a subgenre of science fiction that focuses on adventures taken on a planet's surface, especially in which the description of the planet is integral to the story; a work in this subgenre
The major tradition is the subgenre which may be called the planetary romance. This subgenre is distinguished from its close cousins, the space opera and the sword and sorcery fantasy, by its setting (an exotic, technologically primitive planet), although it shares with them the adventure-plot conventions of chases, escapes, and quests.
In A Woman of the Iron People (Morrow), Eleanor Arnason finally bit into a planetary romance whose scope was great enough to geographize her tough but (in the past) self-lacerating edginess.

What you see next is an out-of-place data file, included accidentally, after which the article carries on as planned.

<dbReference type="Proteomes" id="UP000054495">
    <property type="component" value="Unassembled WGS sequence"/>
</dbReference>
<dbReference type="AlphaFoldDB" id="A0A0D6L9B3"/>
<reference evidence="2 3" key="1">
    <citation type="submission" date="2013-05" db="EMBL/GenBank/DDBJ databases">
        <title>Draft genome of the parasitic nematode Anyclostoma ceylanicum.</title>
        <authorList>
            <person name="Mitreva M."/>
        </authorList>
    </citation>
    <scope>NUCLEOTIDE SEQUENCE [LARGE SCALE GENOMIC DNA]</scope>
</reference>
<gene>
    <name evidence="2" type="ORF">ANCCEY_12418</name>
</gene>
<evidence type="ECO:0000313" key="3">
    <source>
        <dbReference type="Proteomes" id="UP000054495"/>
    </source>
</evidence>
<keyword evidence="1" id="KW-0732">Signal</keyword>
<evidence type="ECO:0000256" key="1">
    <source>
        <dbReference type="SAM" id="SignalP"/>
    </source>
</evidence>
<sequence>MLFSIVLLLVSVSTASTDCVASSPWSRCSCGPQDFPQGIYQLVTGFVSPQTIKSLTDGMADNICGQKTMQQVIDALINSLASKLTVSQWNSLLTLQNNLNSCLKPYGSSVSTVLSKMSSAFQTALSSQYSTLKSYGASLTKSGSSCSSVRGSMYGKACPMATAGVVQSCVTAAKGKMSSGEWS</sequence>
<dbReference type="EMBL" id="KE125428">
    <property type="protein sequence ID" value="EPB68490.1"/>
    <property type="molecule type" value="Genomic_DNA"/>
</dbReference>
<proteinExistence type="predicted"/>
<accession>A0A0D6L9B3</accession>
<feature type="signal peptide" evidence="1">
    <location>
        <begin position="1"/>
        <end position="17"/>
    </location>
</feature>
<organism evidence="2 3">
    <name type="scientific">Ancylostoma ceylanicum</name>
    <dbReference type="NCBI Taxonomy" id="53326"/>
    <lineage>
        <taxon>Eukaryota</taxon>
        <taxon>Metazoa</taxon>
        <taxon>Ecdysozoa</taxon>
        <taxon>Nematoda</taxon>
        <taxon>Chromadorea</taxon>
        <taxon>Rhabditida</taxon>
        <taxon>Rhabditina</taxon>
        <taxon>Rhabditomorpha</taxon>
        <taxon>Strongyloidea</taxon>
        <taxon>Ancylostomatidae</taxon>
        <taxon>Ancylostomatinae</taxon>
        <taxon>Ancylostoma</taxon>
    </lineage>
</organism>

Enter John Frederick Lange, Jr., who under the pseudonym of John Norman, wrote a series of planetary romances, beginning with Tarnsman of Gor in 1966 and continuing until 1988.
Paul McAuley’s most recent novel, The Secret of Life, is definitely hard sf, but his previous three novels—the Confluence trilogy—were planetary romances in the vein of Gene Wolfe and Jack Vance.
Wolfe weaves intricately together the different strands of his planetary-romance plot, thereby achieving an inclusiveness of texture that, contrasting with the resolute separateness or autonomy of the Fifth Head novellas, has more than a hint of utopian promise.
He’s kept some steampunk trappings while moving into the territory of Burroughsian planetary romance.
Russell Letson in 'The Green Odyssey'
Last modified 2020-12-19 04:29:20
In the compilation of some entries, HDSF has drawn extensively on corresponding entries in OED.